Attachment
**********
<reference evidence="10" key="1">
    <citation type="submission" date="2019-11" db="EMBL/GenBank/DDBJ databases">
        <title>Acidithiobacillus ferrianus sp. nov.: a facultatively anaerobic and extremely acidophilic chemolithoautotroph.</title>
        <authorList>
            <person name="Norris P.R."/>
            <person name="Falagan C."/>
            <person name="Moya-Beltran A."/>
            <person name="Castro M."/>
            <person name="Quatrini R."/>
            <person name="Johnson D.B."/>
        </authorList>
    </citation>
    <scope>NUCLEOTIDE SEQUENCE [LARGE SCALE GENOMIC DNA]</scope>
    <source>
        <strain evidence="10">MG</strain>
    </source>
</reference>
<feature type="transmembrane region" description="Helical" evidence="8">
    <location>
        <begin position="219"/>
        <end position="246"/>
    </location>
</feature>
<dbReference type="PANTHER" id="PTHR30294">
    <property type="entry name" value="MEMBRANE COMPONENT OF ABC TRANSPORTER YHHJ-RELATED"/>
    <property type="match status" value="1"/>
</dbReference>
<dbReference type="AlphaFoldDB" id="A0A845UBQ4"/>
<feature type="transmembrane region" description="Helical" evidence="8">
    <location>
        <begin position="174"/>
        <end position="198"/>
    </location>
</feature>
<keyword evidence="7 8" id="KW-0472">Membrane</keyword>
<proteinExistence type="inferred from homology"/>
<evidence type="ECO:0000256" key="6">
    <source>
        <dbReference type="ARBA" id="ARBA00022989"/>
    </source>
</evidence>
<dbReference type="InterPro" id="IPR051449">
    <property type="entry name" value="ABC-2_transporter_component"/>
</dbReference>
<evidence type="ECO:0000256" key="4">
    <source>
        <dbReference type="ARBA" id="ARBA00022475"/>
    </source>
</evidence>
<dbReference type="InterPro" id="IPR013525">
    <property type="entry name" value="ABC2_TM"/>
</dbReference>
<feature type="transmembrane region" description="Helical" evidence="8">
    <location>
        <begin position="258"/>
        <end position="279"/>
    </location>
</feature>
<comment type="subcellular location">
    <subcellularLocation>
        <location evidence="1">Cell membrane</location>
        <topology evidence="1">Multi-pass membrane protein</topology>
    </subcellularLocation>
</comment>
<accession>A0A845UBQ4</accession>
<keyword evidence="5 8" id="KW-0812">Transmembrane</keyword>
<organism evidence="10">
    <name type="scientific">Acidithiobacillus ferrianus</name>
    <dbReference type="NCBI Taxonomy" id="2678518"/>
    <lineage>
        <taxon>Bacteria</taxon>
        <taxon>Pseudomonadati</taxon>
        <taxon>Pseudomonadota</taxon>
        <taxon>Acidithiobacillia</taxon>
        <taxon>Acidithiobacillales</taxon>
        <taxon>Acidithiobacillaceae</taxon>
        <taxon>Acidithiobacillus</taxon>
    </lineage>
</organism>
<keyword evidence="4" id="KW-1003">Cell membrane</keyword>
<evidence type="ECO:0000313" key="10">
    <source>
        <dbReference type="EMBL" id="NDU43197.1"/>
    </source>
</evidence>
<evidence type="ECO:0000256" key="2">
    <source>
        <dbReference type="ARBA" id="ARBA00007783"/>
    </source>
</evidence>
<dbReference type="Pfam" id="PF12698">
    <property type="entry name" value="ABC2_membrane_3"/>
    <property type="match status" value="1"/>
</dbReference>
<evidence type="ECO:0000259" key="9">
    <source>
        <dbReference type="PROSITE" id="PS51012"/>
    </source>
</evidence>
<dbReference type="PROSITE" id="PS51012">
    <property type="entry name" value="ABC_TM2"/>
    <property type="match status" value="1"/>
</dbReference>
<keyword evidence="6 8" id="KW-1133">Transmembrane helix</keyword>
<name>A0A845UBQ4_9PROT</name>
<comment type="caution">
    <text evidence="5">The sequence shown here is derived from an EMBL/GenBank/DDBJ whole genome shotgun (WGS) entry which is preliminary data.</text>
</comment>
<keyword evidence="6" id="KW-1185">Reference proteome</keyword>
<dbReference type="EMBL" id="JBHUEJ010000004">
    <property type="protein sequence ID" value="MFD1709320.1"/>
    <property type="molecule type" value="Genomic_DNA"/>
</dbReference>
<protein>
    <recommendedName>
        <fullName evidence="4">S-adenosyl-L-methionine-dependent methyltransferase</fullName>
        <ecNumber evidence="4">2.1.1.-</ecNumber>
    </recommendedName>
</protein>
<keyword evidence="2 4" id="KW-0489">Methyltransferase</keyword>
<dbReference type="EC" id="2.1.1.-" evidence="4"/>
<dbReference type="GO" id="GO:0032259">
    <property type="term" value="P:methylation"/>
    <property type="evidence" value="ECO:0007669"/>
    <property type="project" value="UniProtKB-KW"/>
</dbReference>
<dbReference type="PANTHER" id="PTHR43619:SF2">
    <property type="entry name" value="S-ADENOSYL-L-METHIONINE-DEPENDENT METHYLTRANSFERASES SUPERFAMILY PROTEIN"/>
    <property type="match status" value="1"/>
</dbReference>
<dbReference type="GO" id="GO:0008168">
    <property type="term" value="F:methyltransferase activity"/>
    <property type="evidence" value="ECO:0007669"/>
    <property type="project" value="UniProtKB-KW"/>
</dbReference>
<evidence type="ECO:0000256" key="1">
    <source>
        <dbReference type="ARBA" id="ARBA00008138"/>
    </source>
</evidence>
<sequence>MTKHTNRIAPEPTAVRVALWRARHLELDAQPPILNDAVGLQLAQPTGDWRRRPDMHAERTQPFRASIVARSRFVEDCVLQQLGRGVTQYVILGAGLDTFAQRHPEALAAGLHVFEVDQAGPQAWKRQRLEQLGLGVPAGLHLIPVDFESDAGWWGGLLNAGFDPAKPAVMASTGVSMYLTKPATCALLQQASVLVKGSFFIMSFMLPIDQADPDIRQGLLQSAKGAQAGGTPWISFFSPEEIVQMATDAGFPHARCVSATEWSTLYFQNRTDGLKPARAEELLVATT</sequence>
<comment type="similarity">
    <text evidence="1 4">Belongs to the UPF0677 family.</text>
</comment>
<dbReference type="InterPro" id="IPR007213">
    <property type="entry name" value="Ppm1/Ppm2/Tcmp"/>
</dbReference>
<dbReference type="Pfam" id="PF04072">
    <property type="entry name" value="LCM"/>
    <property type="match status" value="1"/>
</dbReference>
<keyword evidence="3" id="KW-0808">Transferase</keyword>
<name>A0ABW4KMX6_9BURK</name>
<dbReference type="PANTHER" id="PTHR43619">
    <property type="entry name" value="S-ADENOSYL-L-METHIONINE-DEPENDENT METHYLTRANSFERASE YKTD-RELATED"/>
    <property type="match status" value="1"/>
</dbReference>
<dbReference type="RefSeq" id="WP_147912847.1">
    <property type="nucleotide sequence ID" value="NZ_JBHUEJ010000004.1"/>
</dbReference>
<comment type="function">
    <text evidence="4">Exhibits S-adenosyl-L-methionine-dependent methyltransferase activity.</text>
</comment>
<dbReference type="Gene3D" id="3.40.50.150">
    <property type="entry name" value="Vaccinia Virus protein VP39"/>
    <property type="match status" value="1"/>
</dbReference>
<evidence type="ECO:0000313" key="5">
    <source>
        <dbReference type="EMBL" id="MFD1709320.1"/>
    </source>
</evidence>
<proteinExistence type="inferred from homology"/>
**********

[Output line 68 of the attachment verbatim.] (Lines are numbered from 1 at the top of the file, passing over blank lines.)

    <name type="scientific">Acidithiobacillus ferrianus</name>